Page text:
these past models:they do not pay attention to the fact that
every TMs attempt to inspire employees, motivate them,
or encourage them to contribute to creativity is encoded
into a message and has to be transferred and subsequently
decoded bythe workforce. This is a possiblereason for the
gap in outcomes, as the TMs message transmitted to the
employee(s) differs from the message that is received by
the workforce. We therefore theorize that
communication regarding creativity is a complex and
difficult process; this process generally is subject to
numerous obstacles rooted in the process of encoding
and decoding, which affect its outcome. Thus, the
communication processes itself is a potential hindrance
to creativity and may be held responsible for the gap
between the TMsintended creativity and that realized
by the workforce.
In order to address this topic and investigate the
difference in intended and actual outcomes, we have
based our theoretical framework on three concepts, which
are interlinked and which constitute theoretical
fundamentals for this analysis. First, we refer to the
absorptive capacity of the workforce, which is defined as
a set of routines and processes by which knowledge and
information are acquired, assimilated, transformed, and
exploited to produce a creative output (George and Zhou,
2002). We theorize that TMsfostering of creativity is
hindered by the way in which content is communicated,
stating that the knowledge exchange between units does
not take place efficiently. We demonstrate that the
relationship between a TM and the workforce is always
characterized by differences in perception, skills,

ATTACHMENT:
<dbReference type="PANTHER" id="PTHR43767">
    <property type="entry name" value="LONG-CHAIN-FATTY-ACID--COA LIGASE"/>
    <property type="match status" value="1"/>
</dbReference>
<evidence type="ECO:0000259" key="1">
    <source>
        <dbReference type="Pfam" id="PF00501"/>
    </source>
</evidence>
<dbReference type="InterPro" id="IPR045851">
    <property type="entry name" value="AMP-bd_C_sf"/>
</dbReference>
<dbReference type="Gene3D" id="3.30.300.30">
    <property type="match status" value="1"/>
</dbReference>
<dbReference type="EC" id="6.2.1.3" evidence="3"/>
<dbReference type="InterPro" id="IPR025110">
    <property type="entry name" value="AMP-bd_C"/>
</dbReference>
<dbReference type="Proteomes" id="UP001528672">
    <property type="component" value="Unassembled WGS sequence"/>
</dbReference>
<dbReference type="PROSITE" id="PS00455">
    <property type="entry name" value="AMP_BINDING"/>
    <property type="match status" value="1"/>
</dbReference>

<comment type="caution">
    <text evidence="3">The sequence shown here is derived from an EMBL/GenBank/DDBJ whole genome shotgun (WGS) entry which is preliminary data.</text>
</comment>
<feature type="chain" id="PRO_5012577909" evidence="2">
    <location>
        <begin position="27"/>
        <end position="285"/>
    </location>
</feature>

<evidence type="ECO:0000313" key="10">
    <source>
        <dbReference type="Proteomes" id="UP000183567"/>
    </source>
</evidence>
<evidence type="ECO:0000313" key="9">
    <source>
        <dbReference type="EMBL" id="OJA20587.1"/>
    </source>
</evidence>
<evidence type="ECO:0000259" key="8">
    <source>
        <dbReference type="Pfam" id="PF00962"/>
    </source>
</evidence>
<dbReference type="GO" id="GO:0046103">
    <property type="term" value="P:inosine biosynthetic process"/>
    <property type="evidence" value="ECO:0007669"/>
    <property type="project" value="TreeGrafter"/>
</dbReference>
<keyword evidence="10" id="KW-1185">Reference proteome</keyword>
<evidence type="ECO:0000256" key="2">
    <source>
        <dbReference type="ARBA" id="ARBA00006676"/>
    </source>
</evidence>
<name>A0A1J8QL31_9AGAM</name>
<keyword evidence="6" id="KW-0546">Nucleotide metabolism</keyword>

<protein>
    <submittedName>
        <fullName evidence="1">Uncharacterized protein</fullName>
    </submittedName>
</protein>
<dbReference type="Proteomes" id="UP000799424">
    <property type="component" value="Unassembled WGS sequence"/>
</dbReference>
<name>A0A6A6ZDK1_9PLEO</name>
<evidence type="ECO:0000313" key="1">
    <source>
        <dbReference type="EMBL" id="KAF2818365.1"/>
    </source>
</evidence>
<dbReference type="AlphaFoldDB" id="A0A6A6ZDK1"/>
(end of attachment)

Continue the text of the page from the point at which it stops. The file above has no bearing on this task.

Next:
knowledge, information, and personality traits, which
ultimately affect the dyadic communication process in
terms of how employees interpret a TMs message and
vice versa. To provide a practical example: a TM with a
MBA degree and a background in finance is employed
at an internationalfashion firm, havinga broad knowledge
of retailers, pricing, and the market environment. When
speaking with, for example designers, professionals with
different capabilities, interests, values, and visions
regarding the fashion products and the label as a whole,
he would face a high level of challenge in order to
communicate effectively. In particular, the
communication of these actors regarding creativity is
highly affected by their differences in perception and
knowledge, eventually affecting the message sent from
the TM to the designer from being understood and
interpreted correctly (Lorenzen and Frederiksen, 2005).
In this case, mattersof absorptive capacity thus the impact
on creativity intended by the TM from being realized.
The two further theoretical concepts applied are the
Speech Act Theory by Austin (1962) and Searle (1969)
and, consequentially the classic Jakobsonian model of
communication (Jakobson, 1960). Within our approach,
the latter is expanded by the reference to the concept of
absorptive capacity in order to explain the gap between
intended and realized creativity. In following this
theoretical procedure, our study aims to investigate this
existing gap,while our research question readsas follows:
To what degree is absorptive capacityresponsible for the
difference prevailing between the intended and the
228 C. Linder and S. Sperber
©2017 European Academy of Management